By the end of Season 2, I felt that they had asked questions about army enrolment, US involvement in Afghanistan, relationships within army units, ranking officers and keeping a team together no matter what. It really got to the core of everything that made up the story they had tackled.

For me, this is what it takes to go on a journey with your audience. Yes, you could continue to give them what they want, exactly what they want. They could have chosen to cover another murder case. Instead, they looked at the core of what they had created, the threads of the story that they had told, and went out to find another that could be teased apart in the same way.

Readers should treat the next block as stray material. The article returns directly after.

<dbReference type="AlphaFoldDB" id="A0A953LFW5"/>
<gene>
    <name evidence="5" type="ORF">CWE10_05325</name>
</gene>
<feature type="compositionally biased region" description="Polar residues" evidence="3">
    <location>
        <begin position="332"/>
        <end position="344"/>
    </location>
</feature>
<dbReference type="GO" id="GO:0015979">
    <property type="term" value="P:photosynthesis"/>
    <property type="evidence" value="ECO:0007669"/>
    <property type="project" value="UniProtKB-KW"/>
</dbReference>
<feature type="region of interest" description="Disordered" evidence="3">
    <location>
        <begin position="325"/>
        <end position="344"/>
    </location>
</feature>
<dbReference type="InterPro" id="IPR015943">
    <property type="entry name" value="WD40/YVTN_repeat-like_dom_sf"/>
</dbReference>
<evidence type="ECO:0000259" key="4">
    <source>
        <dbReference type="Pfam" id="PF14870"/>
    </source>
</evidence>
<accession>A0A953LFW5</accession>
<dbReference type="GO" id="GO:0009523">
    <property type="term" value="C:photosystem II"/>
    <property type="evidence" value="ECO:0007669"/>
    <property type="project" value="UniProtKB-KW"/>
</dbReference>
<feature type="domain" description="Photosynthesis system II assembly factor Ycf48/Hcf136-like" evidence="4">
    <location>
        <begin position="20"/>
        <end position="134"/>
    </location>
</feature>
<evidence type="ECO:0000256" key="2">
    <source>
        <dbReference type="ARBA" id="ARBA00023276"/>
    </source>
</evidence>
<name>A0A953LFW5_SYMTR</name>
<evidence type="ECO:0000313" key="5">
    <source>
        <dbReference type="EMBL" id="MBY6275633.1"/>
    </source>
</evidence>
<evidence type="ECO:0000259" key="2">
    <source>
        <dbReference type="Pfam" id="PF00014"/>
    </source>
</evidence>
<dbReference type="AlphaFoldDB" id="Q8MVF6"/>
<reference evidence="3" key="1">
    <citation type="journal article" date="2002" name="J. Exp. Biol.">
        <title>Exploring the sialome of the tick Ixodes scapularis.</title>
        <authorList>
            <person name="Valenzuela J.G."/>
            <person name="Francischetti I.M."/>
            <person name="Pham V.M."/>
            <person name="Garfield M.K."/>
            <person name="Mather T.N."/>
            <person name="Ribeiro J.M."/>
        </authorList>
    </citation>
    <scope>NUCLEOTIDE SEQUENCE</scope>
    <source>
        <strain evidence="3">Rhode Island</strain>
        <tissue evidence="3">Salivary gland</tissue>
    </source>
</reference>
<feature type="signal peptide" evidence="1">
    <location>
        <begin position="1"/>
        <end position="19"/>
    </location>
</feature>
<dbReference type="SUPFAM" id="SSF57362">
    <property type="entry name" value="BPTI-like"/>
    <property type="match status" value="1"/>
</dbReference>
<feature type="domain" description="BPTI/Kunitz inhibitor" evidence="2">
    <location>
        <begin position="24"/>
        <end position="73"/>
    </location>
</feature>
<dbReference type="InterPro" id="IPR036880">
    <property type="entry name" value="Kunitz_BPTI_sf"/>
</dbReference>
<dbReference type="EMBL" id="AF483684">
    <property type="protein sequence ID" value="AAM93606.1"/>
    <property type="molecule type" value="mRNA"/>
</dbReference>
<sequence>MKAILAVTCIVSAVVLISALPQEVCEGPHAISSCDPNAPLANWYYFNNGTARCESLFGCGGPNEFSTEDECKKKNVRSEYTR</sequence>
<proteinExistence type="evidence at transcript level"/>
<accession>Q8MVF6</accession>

Unravelling what looked like a straightforward story, week by week, they took their community on a journey with them to ask tough questions and see where that took them.

Here comes Season 3

And so here we are. This week, September 20th, sees the launch of Season 3.

I’ve already listened to Sarah’s dulcet tones on the trailer. I’m already hooked.

This year, in some ways, they are going back to Season 1. In the trailer Sarah talks about spending a year in the court system in Cleveland, Ohio. (If you are asking why there, she also answers this in the trailer – they let them record anywhere and everywhere in the court and court buildings.)

She says that people always ask her what the first season said about the court system in American. And she would always say the same thing – not much. The case they looked at in 2014 was so extraordinary that it didn’t shine a light on much that goes on in the court system every day. It just told its own story.